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Oppenheimer and the Bomb

By Margaret Harris

It’s pretty easy to see why the Royal Shakespeare Company (RSC) wanted to stage a play about J Robert Oppenheimer. There is definitely a bit of Macbeth in the way this ambitious, aloof theoretical physicist rose to become the scientific leader of the Manhattan Project during the Second World War. Equally, there’s a hint of Caesar or Lear in Oppenheimer’s eventual downfall, which came thanks to a toxic combination of political intrigue and his own arrogance.

The parallels between “Oppie” and Shakespeare’s tragic heroes were highlighted on Saturday, when a group of physicists and artists gathered on stage at the RSC’s Swan Theatre for a panel discussion on “Oppenheimer and the Bomb”. The discussion was part of a programme of events related to the RSC’s production of Oppenheimer, a new play written by Tom Morton-Smith and based on Oppenheimer’s life in the 1930s and 40s. During the discussion, one of the panel members, director Angus Jackson, called Oppenheimer “a play about leadership” as much as science, noting that the leadership conflicts that Oppenheimer experienced were “comparable” to those of the heroes in the RSC’s traditional repertoire.

photo of Gus Born

Gus Born, son of J Robert Oppenheimer’s mentor Max Born.

The big difference, of course, is that Oppenheimer was a real person and there are plenty of people still alive who knew him. Gus Born, son of Oppenheimer’s one-time mentor Max Born, was in the audience for the panel discussion, and during the question-and-answer session he spoke about meeting Oppenheimer in 1926 when he was just five years old (“So you can work out my age,” he joked). Born also read aloud from a letter that his father wrote to Oppenheimer on the latter’s 60th birthday. Max Born had refused to work on the atomic bomb, and in the letter he described his former student as “burning with a responsibility almost too heavy for a human being”.

That sense of responsibility – along with other aspects of Oppenheimer’s personal story – clearly resonated with Morton-Smith, who was also on the panel. “I’d had in my head the idea of writing about physics for a long time,” he told the audience, citing the science-themed plays of Tom Stoppard and Michael Frayn as inspirations. So when the RSC asked him to pitch a “big idea” for a new production, he said “Oppenheimer was the biggest thing I could think of.”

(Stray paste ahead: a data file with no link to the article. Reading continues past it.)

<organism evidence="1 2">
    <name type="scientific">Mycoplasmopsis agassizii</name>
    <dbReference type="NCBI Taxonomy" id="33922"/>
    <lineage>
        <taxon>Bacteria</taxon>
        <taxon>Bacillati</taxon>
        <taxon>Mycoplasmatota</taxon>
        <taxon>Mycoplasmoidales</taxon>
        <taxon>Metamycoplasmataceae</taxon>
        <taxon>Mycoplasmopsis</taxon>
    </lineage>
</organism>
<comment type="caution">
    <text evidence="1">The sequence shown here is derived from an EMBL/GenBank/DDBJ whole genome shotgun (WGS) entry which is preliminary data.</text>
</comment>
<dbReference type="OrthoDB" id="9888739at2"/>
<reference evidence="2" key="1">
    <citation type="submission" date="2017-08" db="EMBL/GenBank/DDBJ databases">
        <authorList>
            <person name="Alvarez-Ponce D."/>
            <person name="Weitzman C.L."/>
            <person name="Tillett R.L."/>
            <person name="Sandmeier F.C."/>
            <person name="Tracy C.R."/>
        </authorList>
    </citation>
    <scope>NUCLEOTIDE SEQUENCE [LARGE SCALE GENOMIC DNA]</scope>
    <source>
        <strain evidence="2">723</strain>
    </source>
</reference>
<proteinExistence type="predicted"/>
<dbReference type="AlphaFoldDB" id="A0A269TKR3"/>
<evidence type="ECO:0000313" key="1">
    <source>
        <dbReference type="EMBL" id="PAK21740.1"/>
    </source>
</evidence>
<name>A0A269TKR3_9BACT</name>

Chalked equations on the stage of Oppenheimer. (Courtesy: Keith Pattison)

The Institute of Physics sponsored the panel discussion as part of its “Physics and the Arts in Conversation” series, and the Institute’s president, Frances Saunders, made a few remarks at the beginning. Standing on a stage still marked with chalked equations from the previous night’s performance, she praised the play for depicting scientists “not as faceless people in white coats, but individuals with their own stories to tell”.

Will the story in Oppenheimer resonate with theatre audiences in the same way as, say, The Theory of Everything and The Imitation Game have with cinema-goers? To find out, you could go to see the play for yourself: it’s on until 7 March at the Swan Theatre in Stratford-upon-Avon. Alternatively, keep an eye on, where my review of the production will appear soon.

UPDATE: My review of Oppenheimer is now live.

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  1. M. Asghar

    Has one this Oppenheimer without the Bomb as the Shakepearean Macbeth:
    What bloody man is that? If we may guess,
    His message by his looks …;
    Or Hamlet:
    And in this upshot, purposes mistook,
    Fallen on th’inventors’ heads?

  2. Trackback: Physics Viewpoint | Oppenheimer and the Bomb

  3. Trackback: Oppenheimer | rooksheathscience


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